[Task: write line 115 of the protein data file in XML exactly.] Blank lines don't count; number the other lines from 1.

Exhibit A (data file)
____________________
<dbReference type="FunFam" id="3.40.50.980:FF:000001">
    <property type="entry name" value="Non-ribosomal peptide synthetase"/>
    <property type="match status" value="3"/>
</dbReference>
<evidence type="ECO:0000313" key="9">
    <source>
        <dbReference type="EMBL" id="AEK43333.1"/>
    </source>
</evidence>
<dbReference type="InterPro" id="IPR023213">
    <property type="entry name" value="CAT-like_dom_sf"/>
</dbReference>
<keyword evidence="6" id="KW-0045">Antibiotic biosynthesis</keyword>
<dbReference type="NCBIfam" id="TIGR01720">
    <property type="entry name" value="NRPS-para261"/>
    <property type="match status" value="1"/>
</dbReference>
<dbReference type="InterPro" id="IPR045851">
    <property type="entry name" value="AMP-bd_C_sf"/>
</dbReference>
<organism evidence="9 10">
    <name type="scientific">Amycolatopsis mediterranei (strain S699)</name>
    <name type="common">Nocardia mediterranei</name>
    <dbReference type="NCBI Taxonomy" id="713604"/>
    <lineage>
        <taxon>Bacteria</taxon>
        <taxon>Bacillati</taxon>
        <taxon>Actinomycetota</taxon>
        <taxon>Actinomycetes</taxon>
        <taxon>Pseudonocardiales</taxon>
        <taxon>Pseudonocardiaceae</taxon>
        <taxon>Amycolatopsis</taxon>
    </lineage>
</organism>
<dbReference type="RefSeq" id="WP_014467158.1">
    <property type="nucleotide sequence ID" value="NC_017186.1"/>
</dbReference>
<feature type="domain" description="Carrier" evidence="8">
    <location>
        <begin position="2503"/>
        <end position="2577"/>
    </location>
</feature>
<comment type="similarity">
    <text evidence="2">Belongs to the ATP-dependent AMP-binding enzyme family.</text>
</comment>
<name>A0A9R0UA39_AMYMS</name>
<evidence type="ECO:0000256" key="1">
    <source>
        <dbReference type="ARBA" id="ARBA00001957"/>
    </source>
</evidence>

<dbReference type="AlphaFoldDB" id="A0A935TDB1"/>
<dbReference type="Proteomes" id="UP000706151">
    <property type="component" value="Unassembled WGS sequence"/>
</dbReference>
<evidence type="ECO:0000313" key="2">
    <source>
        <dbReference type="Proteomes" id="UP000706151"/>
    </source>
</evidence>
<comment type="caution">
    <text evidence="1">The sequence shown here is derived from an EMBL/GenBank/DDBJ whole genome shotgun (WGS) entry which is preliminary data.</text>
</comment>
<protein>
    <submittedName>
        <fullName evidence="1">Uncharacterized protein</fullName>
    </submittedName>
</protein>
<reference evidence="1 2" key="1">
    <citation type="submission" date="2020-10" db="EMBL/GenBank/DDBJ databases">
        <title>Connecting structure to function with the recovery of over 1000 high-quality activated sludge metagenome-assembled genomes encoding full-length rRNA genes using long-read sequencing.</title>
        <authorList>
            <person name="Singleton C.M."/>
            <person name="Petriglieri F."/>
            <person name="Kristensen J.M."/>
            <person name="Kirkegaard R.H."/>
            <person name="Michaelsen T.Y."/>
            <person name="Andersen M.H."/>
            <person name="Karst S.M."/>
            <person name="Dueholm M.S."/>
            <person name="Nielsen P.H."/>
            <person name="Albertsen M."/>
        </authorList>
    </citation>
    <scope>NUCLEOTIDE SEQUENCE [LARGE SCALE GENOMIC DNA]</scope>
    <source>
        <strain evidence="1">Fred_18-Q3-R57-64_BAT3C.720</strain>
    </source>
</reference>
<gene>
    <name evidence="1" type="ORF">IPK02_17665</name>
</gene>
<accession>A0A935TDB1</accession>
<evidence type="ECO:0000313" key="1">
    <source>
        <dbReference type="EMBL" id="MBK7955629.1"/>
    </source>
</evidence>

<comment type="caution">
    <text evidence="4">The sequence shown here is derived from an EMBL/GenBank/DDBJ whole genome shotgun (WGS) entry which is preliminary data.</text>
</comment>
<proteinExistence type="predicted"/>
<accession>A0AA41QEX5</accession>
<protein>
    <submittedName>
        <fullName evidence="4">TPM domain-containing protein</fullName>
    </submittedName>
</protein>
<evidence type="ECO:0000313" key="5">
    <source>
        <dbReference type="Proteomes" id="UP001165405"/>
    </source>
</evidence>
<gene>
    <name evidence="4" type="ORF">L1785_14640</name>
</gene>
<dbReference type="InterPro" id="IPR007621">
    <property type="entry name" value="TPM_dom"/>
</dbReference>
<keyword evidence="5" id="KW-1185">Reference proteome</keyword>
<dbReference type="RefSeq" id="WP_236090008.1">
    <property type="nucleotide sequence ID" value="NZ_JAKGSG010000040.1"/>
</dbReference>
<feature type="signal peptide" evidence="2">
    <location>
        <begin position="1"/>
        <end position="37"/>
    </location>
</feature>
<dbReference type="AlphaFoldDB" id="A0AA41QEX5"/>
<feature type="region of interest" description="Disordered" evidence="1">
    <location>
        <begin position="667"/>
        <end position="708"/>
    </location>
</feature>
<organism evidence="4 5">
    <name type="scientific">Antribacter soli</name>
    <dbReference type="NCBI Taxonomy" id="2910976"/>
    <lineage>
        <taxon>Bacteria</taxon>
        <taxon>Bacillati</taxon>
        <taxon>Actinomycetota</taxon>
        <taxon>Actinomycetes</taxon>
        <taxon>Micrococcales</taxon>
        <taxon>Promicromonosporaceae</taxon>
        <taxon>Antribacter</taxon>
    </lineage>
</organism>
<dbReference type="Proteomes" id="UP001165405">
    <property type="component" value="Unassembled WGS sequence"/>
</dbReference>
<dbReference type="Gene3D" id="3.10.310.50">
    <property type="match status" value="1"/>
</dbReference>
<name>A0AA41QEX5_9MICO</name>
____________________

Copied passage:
<gene>